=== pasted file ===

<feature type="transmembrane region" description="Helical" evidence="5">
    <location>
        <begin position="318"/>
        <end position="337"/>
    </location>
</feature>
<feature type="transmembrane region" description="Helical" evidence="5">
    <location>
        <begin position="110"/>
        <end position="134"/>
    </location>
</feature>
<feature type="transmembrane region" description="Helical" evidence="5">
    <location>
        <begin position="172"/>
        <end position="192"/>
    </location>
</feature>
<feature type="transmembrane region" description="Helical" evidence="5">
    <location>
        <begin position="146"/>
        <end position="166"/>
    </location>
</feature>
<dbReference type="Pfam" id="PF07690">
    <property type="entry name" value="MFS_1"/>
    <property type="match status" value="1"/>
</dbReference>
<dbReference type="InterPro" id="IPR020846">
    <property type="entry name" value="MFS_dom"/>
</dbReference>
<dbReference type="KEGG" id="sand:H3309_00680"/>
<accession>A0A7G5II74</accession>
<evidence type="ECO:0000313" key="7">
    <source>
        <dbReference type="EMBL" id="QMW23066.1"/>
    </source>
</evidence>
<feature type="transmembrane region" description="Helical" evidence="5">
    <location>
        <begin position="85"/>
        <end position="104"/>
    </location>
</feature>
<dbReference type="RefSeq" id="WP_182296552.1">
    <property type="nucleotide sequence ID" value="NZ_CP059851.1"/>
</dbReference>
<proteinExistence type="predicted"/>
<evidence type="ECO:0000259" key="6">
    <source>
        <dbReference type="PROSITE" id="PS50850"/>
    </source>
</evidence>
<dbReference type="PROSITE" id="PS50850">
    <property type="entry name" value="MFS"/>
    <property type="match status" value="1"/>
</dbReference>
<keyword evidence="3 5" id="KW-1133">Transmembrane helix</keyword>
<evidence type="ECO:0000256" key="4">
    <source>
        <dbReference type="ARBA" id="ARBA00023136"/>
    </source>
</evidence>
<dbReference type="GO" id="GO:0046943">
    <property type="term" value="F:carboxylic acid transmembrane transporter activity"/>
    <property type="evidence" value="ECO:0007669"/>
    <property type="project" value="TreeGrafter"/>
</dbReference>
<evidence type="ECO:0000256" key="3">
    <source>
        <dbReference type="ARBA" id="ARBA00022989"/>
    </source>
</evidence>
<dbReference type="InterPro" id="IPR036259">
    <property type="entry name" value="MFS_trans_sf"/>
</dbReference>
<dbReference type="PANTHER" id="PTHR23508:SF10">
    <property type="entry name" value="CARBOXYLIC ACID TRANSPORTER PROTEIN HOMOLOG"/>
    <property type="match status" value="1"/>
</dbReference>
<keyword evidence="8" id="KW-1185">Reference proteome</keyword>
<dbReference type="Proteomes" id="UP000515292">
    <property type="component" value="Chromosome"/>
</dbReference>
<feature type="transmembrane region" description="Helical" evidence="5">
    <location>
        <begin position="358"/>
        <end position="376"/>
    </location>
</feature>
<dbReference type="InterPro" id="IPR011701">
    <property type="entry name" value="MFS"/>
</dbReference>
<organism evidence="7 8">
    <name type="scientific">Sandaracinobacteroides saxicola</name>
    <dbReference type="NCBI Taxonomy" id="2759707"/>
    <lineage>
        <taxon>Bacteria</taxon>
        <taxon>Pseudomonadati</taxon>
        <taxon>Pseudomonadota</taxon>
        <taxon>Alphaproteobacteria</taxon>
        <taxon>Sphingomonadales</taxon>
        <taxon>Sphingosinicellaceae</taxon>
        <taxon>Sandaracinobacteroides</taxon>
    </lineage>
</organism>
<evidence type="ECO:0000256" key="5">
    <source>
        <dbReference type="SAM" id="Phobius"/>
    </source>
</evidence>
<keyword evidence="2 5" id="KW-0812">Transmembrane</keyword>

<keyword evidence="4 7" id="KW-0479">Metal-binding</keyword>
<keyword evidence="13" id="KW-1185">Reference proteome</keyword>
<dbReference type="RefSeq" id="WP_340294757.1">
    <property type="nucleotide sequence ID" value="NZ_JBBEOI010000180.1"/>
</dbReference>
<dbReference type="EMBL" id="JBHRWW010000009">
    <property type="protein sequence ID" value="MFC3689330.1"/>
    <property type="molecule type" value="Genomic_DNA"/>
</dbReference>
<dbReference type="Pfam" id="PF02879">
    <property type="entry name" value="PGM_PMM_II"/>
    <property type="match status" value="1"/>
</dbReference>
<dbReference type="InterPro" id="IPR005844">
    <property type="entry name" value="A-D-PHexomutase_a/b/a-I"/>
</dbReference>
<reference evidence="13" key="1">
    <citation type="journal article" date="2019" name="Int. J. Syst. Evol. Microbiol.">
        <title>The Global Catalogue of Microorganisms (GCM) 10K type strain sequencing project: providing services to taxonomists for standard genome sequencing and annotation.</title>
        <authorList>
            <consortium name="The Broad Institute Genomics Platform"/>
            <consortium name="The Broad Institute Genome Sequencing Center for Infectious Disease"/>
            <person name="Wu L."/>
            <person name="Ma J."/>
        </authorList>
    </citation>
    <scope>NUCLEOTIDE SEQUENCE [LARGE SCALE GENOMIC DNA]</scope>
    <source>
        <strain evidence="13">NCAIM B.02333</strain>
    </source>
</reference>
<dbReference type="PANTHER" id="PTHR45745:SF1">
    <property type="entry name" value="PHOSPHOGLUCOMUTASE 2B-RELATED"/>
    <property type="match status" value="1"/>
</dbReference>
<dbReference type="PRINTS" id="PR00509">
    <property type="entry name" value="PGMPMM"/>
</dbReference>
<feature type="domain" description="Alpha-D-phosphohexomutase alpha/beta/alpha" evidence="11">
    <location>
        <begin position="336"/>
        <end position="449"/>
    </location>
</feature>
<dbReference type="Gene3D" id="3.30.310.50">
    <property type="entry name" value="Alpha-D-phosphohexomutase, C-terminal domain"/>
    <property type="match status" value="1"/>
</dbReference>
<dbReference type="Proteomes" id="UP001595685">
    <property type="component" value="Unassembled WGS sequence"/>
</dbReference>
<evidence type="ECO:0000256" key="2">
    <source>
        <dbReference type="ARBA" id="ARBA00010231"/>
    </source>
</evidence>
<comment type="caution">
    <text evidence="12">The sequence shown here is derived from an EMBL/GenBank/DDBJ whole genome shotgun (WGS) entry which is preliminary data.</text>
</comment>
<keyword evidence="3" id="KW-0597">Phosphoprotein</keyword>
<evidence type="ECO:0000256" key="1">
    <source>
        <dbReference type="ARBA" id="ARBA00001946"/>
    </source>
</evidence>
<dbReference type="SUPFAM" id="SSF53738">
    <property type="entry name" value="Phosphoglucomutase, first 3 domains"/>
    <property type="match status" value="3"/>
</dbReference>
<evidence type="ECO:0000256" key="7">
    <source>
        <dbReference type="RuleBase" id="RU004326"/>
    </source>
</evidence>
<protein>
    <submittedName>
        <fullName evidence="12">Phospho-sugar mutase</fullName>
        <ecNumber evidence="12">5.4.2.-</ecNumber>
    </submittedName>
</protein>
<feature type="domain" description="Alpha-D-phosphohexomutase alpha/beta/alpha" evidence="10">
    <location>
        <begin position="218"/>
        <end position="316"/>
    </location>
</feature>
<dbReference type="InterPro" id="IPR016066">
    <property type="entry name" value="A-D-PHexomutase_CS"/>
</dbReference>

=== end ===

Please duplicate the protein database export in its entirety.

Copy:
<feature type="transmembrane region" description="Helical" evidence="5">
    <location>
        <begin position="318"/>
        <end position="337"/>
    </location>
</feature>
<feature type="transmembrane region" description="Helical" evidence="5">
    <location>
        <begin position="110"/>
        <end position="134"/>
    </location>
</feature>
<feature type="transmembrane region" description="Helical" evidence="5">
    <location>
        <begin position="172"/>
        <end position="192"/>
    </location>
</feature>
<feature type="transmembrane region" description="Helical" evidence="5">
    <location>
        <begin position="146"/>
        <end position="166"/>
    </location>
</feature>
<dbReference type="Pfam" id="PF07690">
    <property type="entry name" value="MFS_1"/>
    <property type="match status" value="1"/>
</dbReference>
<dbReference type="InterPro" id="IPR020846">
    <property type="entry name" value="MFS_dom"/>
</dbReference>
<dbReference type="KEGG" id="sand:H3309_00680"/>
<accession>A0A7G5II74</accession>
<evidence type="ECO:0000313" key="7">
    <source>
        <dbReference type="EMBL" id="QMW23066.1"/>
    </source>
</evidence>
<feature type="transmembrane region" description="Helical" evidence="5">
    <location>
        <begin position="85"/>
        <end position="104"/>
    </location>
</feature>
<dbReference type="RefSeq" id="WP_182296552.1">
    <property type="nucleotide sequence ID" value="NZ_CP059851.1"/>
</dbReference>
<proteinExistence type="predicted"/>
<evidence type="ECO:0000259" key="6">
    <source>
        <dbReference type="PROSITE" id="PS50850"/>
    </source>
</evidence>
<dbReference type="PROSITE" id="PS50850">
    <property type="entry name" value="MFS"/>
    <property type="match status" value="1"/>
</dbReference>
<keyword evidence="3 5" id="KW-1133">Transmembrane helix</keyword>
<evidence type="ECO:0000256" key="4">
    <source>
        <dbReference type="ARBA" id="ARBA00023136"/>
    </source>
</evidence>
<dbReference type="GO" id="GO:0046943">
    <property type="term" value="F:carboxylic acid transmembrane transporter activity"/>
    <property type="evidence" value="ECO:0007669"/>
    <property type="project" value="TreeGrafter"/>
</dbReference>
<evidence type="ECO:0000256" key="3">
    <source>
        <dbReference type="ARBA" id="ARBA00022989"/>
    </source>
</evidence>
<dbReference type="InterPro" id="IPR036259">
    <property type="entry name" value="MFS_trans_sf"/>
</dbReference>
<dbReference type="PANTHER" id="PTHR23508:SF10">
    <property type="entry name" value="CARBOXYLIC ACID TRANSPORTER PROTEIN HOMOLOG"/>
    <property type="match status" value="1"/>
</dbReference>
<keyword evidence="8" id="KW-1185">Reference proteome</keyword>
<dbReference type="Proteomes" id="UP000515292">
    <property type="component" value="Chromosome"/>
</dbReference>
<feature type="transmembrane region" description="Helical" evidence="5">
    <location>
        <begin position="358"/>
        <end position="376"/>
    </location>
</feature>
<dbReference type="InterPro" id="IPR011701">
    <property type="entry name" value="MFS"/>
</dbReference>
<organism evidence="7 8">
    <name type="scientific">Sandaracinobacteroides saxicola</name>
    <dbReference type="NCBI Taxonomy" id="2759707"/>
    <lineage>
        <taxon>Bacteria</taxon>
        <taxon>Pseudomonadati</taxon>
        <taxon>Pseudomonadota</taxon>
        <taxon>Alphaproteobacteria</taxon>
        <taxon>Sphingomonadales</taxon>
        <taxon>Sphingosinicellaceae</taxon>
        <taxon>Sandaracinobacteroides</taxon>
    </lineage>
</organism>
<evidence type="ECO:0000256" key="5">
    <source>
        <dbReference type="SAM" id="Phobius"/>
    </source>
</evidence>
<keyword evidence="2 5" id="KW-0812">Transmembrane</keyword>

<keyword evidence="4 7" id="KW-0479">Metal-binding</keyword>
<keyword evidence="13" id="KW-1185">Reference proteome</keyword>
<dbReference type="RefSeq" id="WP_340294757.1">
    <property type="nucleotide sequence ID" value="NZ_JBBEOI010000180.1"/>
</dbReference>
<dbReference type="EMBL" id="JBHRWW010000009">
    <property type="protein sequence ID" value="MFC3689330.1"/>
    <property type="molecule type" value="Genomic_DNA"/>
</dbReference>
<dbReference type="Pfam" id="PF02879">
    <property type="entry name" value="PGM_PMM_II"/>
    <property type="match status" value="1"/>
</dbReference>
<dbReference type="InterPro" id="IPR005844">
    <property type="entry name" value="A-D-PHexomutase_a/b/a-I"/>
</dbReference>
<reference evidence="13" key="1">
    <citation type="journal article" date="2019" name="Int. J. Syst. Evol. Microbiol.">
        <title>The Global Catalogue of Microorganisms (GCM) 10K type strain sequencing project: providing services to taxonomists for standard genome sequencing and annotation.</title>
        <authorList>
            <consortium name="The Broad Institute Genomics Platform"/>
            <consortium name="The Broad Institute Genome Sequencing Center for Infectious Disease"/>
            <person name="Wu L."/>
            <person name="Ma J."/>
        </authorList>
    </citation>
    <scope>NUCLEOTIDE SEQUENCE [LARGE SCALE GENOMIC DNA]</scope>
    <source>
        <strain evidence="13">NCAIM B.02333</strain>
    </source>
</reference>
<dbReference type="PANTHER" id="PTHR45745:SF1">
    <property type="entry name" value="PHOSPHOGLUCOMUTASE 2B-RELATED"/>
    <property type="match status" value="1"/>
</dbReference>
<dbReference type="PRINTS" id="PR00509">
    <property type="entry name" value="PGMPMM"/>
</dbReference>
<feature type="domain" description="Alpha-D-phosphohexomutase alpha/beta/alpha" evidence="11">
    <location>
        <begin position="336"/>
        <end position="449"/>
    </location>
</feature>
<dbReference type="Gene3D" id="3.30.310.50">
    <property type="entry name" value="Alpha-D-phosphohexomutase, C-terminal domain"/>
    <property type="match status" value="1"/>
</dbReference>
<dbReference type="Proteomes" id="UP001595685">
    <property type="component" value="Unassembled WGS sequence"/>
</dbReference>
<evidence type="ECO:0000256" key="2">
    <source>
        <dbReference type="ARBA" id="ARBA00010231"/>
    </source>
</evidence>
<comment type="caution">
    <text evidence="12">The sequence shown here is derived from an EMBL/GenBank/DDBJ whole genome shotgun (WGS) entry which is preliminary data.</text>
</comment>
<keyword evidence="3" id="KW-0597">Phosphoprotein</keyword>
<evidence type="ECO:0000256" key="1">
    <source>
        <dbReference type="ARBA" id="ARBA00001946"/>
    </source>
</evidence>
<dbReference type="SUPFAM" id="SSF53738">
    <property type="entry name" value="Phosphoglucomutase, first 3 domains"/>
    <property type="match status" value="3"/>
</dbReference>
<evidence type="ECO:0000256" key="7">
    <source>
        <dbReference type="RuleBase" id="RU004326"/>
    </source>
</evidence>
<protein>
    <submittedName>
        <fullName evidence="12">Phospho-sugar mutase</fullName>
        <ecNumber evidence="12">5.4.2.-</ecNumber>
    </submittedName>
</protein>
<feature type="domain" description="Alpha-D-phosphohexomutase alpha/beta/alpha" evidence="10">
    <location>
        <begin position="218"/>
        <end position="316"/>
    </location>
</feature>
<dbReference type="InterPro" id="IPR016066">
    <property type="entry name" value="A-D-PHexomutase_CS"/>
</dbReference>